Thursday, March 1, 2018

AAHI in the News: Colorectal Cancer Prevention

Reaching the half-century mark is worth celebrating! As you look back on your 50 years of hopes and dreams, it is also important to take responsibility for your health. Did you know that cancer is the leading cause of death among Asian Americans? Among the different types of cancer, colorectal cancer is the third highest cause of cancer-related deaths within the Asian American community, but it does not have to be.

Both the Centers for Disease Control and Prevention (CDC) and the National Cancer Institute strongly recommend people over 50 to be regularly screened for colorectal cancer. As we get older, the risk of getting colorectal cancer gets higher. Research has shown that over 90% of colorectal cancer cases happen to people over 50. Colorectal cancer is preventable. Yet, less than 50% of Asian Americans are screened. Asian Americans are also less likely than non-Hispanic whites and non-Hispanic blacks to get colorectal preventive care.

Colorectal cancer, also known as colon cancer, is a disease that occurs in the colon or rectum. Cells sometimes grow uncontrollably in the colon or rectum and these growths form what is known as a polyp. Over time the polyps may become cancerous.

Colorectal cancer does not always have symptoms at the beginning. It is possible to have polyps or cancer without knowing. Therefore, it is important to perform regular screening for colorectal cancer.

According to the CDC, some symptoms may include:
  • Blood in or on the stool 
  • Constant stomach pain and cramps 
  • Losing weight for no reason 
Although some risk factors causing colorectal cancer are uncontrollable, such as personal and family history and age, other lifestyle related risk factors may also contribute to the increased risk of colorectal cancer. These include alcohol consumption, tobacco use, obesity, low-fiber diet, and lack of regular physical activity. People with hereditary health conditions have a greater possibility of getting colorectal cancer. Those with a history of inflammatory bowel disease may put you at increased risk of developing colorectal cancer as well.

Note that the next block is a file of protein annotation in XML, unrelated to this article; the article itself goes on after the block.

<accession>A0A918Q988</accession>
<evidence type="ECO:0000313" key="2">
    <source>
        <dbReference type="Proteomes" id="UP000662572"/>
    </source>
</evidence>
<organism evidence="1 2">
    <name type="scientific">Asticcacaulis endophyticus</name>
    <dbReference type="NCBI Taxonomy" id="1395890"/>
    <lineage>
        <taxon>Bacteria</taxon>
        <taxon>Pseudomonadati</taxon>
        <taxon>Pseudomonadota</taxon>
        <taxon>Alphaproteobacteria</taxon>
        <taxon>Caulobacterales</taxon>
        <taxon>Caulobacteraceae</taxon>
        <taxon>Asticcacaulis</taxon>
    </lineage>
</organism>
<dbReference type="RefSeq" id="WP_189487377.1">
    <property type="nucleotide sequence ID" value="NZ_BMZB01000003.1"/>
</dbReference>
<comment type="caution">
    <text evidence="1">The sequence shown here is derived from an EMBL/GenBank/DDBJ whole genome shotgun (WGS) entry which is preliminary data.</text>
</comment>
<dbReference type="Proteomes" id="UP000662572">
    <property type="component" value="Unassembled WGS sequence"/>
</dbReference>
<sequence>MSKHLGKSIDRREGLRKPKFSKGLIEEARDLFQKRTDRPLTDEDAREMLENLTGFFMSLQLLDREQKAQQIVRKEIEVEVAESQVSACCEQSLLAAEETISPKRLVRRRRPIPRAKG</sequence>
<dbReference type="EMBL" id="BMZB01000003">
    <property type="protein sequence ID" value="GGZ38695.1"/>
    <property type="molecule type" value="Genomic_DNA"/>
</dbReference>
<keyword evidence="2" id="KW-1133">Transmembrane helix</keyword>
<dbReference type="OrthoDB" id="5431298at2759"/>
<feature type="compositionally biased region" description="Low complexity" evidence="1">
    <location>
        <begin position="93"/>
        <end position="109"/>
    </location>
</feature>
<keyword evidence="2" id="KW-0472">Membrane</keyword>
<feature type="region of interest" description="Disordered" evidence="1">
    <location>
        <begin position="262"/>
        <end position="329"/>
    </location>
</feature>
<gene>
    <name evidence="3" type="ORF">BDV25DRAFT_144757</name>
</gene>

Adopting a healthy lifestyle and being screened regularly is the first step in colorectal cancer prevention. It is extremely likely that cells growing uncontrollably will develop into colorectal cancer. Thus, undergoing screening tests can help identify these growths early and the polyps can be removed before they turn cancerous. Early detection and treatment often leads to a cure. Deaths from colorectal cancer can decrease by 60 to 70% if screening tests are performed. Treatment upon early stage colorectal cancer is also more effective.

The recommended screening tests for colorectal cancer include:
  • Fecal occult blood testing (FOBT): Polyps and colorectal cancer can bleed and FOBT checks for the presence of blood in a patient’s stool that may not be visible to the naked eye. Blood indicates that there may be growths of polyps or colorectal cancer and it allows doctors to identify people who need further testing. 
  • Sigmoidoscopy: A long flexible light tube with a lens (sigmoidoscope) is inserted into the patient through the anus into the rectum and the lower third of the colon. This allows the doctor to view the lining of the colon and polyps can be removed for further analysis. 
  • Colonoscopy: Similar to sigmoidoscopy, a longer flexible light tube with a lens (colonoscope) is inserted into the patient through the anus into the rectum and the colon. This allows the doctor to view the lining of the colon, especially the upper portions of the colon which is not reachable by sigmoidoscopy, and polyps can be removed for further analysis. 
If you are between the age of 50 and 75, talk with your doctor about getting screened. After age 75, the decision to screen is based on an individual basis.

The Montgomery County Department of Health and Human Services’(MCDHHS) Asian American Health Initiative (AAHI) encourages you to contact your primary care physician and get screened for colorectal cancer. If you are a Montgomery County resident, with limited-income, and uninsured, you can access primary and preventative health care services from Montgomery Cares Clinics. To learn more about colorectal cancer screenings, contact Montgomery County’s information line at 240-777-0311. You may also call the Cancer Control Program at 240-777-1222 for more information on how to get tested.

No comments:

Post a Comment